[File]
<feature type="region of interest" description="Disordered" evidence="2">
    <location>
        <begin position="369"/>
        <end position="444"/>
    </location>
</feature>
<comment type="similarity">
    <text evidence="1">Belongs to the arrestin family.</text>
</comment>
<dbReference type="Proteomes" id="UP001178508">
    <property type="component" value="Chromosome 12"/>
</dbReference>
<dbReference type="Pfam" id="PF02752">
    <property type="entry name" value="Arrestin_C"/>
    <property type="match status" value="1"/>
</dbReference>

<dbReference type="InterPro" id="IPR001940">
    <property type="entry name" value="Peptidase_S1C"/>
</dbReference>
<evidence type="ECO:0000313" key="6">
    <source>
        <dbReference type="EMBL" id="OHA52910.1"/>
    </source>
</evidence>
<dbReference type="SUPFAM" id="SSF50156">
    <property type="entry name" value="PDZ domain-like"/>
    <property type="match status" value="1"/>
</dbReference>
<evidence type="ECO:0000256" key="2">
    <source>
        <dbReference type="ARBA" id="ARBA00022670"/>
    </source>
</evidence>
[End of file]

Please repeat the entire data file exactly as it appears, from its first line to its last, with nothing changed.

<feature type="region of interest" description="Disordered" evidence="2">
    <location>
        <begin position="369"/>
        <end position="444"/>
    </location>
</feature>
<comment type="similarity">
    <text evidence="1">Belongs to the arrestin family.</text>
</comment>
<dbReference type="Proteomes" id="UP001178508">
    <property type="component" value="Chromosome 12"/>
</dbReference>
<dbReference type="Pfam" id="PF02752">
    <property type="entry name" value="Arrestin_C"/>
    <property type="match status" value="1"/>
</dbReference>

<dbReference type="InterPro" id="IPR001940">
    <property type="entry name" value="Peptidase_S1C"/>
</dbReference>
<evidence type="ECO:0000313" key="6">
    <source>
        <dbReference type="EMBL" id="OHA52910.1"/>
    </source>
</evidence>
<dbReference type="SUPFAM" id="SSF50156">
    <property type="entry name" value="PDZ domain-like"/>
    <property type="match status" value="1"/>
</dbReference>
<evidence type="ECO:0000256" key="2">
    <source>
        <dbReference type="ARBA" id="ARBA00022670"/>
    </source>
</evidence>